IN THE SUPREME COURT OF THE STATE OF SOUTH DAKOTA
May 13, 2009
STATE OF SOUTH DAKOTA, PLAINTIFF AND APPELLEE,
SHANE ALLEN SATTER, DEFENDANT AND APPELLANT.
APPEAL FROM THE CIRCUIT COURT OF THE SECOND JUDICIAL CIRCUIT MINNEHAHA COUNTY, SOUTH DAKOTA HONORABLE BRADLEY G. ZELL Judge.
CONSIDERED ON BRIEFS ON MARCH 23, 2009
[¶1.] A "concerned citizen" eyewitness told a police officer that he had seen two men drinking beer in a van parked next to the eyewitness in a parking lot. The police officer executed a traffic stop on the van after it was driven out of the parking lot. As a result of this stop, Shane Allen Satter was convicted of violating SDCL 32-23-1, driving a vehicle while having 0.08 percent or more BAC. Satter appeals his conviction, claiming that the eyewitness's tip did not create reasonable suspicion to conduct the traffic stop and, therefore, violated the Fourth Amendment of the United States Constitution. He argues that all of the evidence seized from this stop should have been excluded from trial.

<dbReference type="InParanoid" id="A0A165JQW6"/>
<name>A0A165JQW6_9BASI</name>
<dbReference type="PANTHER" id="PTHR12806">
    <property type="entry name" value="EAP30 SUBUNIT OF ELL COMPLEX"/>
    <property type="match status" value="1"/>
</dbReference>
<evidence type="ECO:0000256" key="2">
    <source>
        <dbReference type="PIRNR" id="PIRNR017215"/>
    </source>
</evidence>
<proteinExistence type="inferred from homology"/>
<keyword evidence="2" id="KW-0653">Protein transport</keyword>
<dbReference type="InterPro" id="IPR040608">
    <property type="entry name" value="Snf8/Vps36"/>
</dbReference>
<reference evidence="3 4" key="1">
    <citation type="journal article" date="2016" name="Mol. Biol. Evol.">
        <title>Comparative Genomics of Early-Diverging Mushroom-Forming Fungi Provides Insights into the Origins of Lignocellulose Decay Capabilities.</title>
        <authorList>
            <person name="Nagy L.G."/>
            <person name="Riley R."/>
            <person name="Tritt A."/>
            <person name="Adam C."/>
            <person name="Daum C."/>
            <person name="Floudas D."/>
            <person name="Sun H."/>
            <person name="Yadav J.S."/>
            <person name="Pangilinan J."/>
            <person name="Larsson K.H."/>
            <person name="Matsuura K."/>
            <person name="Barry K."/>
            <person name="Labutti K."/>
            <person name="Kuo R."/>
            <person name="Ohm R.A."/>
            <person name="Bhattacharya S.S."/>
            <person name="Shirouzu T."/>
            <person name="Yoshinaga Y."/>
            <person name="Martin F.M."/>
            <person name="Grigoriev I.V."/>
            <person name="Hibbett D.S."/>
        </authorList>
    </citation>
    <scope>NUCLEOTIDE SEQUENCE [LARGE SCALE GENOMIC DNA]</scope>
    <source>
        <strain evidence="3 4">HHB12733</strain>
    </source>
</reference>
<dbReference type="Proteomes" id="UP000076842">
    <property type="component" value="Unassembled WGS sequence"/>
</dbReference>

[¶2.] Officer Brian Warwick, of the Sioux Falls Police Department, was parked at the fire station at Madison and Kiwanis Avenues when a white pickup, bearing the logos of a Rapid City business, drove up to his patrol car. Officer Warwick rolled down his window, expecting that the out-of-town driver needed directions.
[¶3.] The pickup driver told Officer Warwick that, while he was parked at the gas station across the street, a van had parked next to him in front of the convenience store. The citizen stated that the two occupants of the van were drinking beer from open containers, had the beer between their legs, and one of them had gone into the convenience store to purchase more beer. Officer Warwick asked the citizen to identify which vehicle he was referring to, and the citizen pointed to a van, which was clearly visible from Officer Warwick's position.